Thomas Kipps, MD, PhD
High-risk patients with chronic lymphocytic leukemia (CLL) who have an 11q deletion—said to be an adverse predictor of poor outcomes—can have durable responses when treated with the BTK inhibitor ibrutinib (Imbruvica), according to pooled analyses of results from the phase III HELIOS, RESONATE, and RESONATE-2 studies presented at the 17th International Workshop on Chronic Lymphocytic Leukemia (iwCLL) Biennial Meeting.
, Kipps explained the details of the integrated analysis from the iwCLL meeting, his ongoing research with ROR1 as a target in CLL, and pivotal combination studies being conducted with ibrutinib.
OncLive: Please discuss your research presented at the iwCLL conference on outcomes of ibrutinib-treated patients with CLL/small lymphocytic leukemia with high-risk prognostic factors.
We were involved in these clinical trials, but I was the senior author of the trial that we put together of patients being randomized to treatment with ibrutinib versus chlorambucil. These were patients older than age 65 and patients who had some medical comorbidities. Particularly, in Europe, chlorambucil is not a bad choice by European standards, although it is less frequently used in the United States. We had the trial where patients were randomized to receive ibrutinib versus chlorambucil as part of the RESONATE-2 study, and what we observed in that was that patients treated with ibrutinib fared better than patients treated with chlorambucil. There was a significant improvement not only in progression-free survival, but also in overall survival despite the fact there was some crossover. There seemed to be a distinct advantage for patients treated with ibrutinib.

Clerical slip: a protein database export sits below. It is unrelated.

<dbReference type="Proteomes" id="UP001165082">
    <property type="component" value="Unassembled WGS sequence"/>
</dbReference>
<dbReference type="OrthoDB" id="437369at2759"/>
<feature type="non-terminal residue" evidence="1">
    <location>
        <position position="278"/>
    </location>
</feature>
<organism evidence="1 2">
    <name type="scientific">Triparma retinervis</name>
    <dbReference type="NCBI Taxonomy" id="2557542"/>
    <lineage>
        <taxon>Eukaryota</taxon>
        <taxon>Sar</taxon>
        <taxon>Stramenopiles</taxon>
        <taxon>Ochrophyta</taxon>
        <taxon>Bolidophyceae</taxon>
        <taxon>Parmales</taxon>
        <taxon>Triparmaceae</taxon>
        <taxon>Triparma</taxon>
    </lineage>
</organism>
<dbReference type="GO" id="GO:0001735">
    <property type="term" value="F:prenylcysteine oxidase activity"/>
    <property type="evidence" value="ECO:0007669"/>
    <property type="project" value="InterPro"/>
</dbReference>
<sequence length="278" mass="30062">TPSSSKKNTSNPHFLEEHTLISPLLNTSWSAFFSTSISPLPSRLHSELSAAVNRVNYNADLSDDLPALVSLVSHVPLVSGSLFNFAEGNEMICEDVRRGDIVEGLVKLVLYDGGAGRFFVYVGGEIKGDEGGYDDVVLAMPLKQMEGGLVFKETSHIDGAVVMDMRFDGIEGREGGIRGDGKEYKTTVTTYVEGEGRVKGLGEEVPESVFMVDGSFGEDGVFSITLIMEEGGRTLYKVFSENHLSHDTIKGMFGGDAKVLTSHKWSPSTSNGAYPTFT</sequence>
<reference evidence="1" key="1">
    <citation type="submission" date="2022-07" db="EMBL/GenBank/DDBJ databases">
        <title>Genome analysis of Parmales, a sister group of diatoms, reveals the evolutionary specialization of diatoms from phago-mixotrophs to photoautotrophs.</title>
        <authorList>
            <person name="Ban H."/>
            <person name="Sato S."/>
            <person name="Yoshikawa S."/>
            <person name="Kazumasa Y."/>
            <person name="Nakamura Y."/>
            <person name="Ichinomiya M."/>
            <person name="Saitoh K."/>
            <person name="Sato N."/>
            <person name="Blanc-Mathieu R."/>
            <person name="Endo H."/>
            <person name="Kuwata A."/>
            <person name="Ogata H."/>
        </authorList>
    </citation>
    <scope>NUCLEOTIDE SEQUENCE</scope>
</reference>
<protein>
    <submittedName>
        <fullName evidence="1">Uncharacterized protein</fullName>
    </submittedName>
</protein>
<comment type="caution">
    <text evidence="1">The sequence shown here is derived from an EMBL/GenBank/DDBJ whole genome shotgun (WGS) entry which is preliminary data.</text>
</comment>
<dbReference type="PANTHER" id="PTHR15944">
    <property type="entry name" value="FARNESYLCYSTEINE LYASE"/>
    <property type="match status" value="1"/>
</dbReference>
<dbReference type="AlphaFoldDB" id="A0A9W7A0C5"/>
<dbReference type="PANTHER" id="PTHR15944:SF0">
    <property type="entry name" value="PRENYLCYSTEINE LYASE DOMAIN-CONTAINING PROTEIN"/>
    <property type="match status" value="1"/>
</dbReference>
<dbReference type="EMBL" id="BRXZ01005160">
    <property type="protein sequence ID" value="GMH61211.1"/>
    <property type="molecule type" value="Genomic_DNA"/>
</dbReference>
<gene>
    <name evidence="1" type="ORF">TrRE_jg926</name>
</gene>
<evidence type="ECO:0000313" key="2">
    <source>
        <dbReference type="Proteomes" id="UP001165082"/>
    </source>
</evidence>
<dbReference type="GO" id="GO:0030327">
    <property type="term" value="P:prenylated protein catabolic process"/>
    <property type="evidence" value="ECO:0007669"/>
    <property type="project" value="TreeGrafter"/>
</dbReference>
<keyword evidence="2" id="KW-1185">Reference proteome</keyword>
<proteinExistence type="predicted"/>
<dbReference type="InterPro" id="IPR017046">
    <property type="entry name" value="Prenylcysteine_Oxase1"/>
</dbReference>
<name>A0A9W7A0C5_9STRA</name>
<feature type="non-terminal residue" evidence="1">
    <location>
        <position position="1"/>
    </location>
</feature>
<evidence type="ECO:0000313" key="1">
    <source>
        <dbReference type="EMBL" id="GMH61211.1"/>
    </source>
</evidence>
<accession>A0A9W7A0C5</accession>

... to read the full story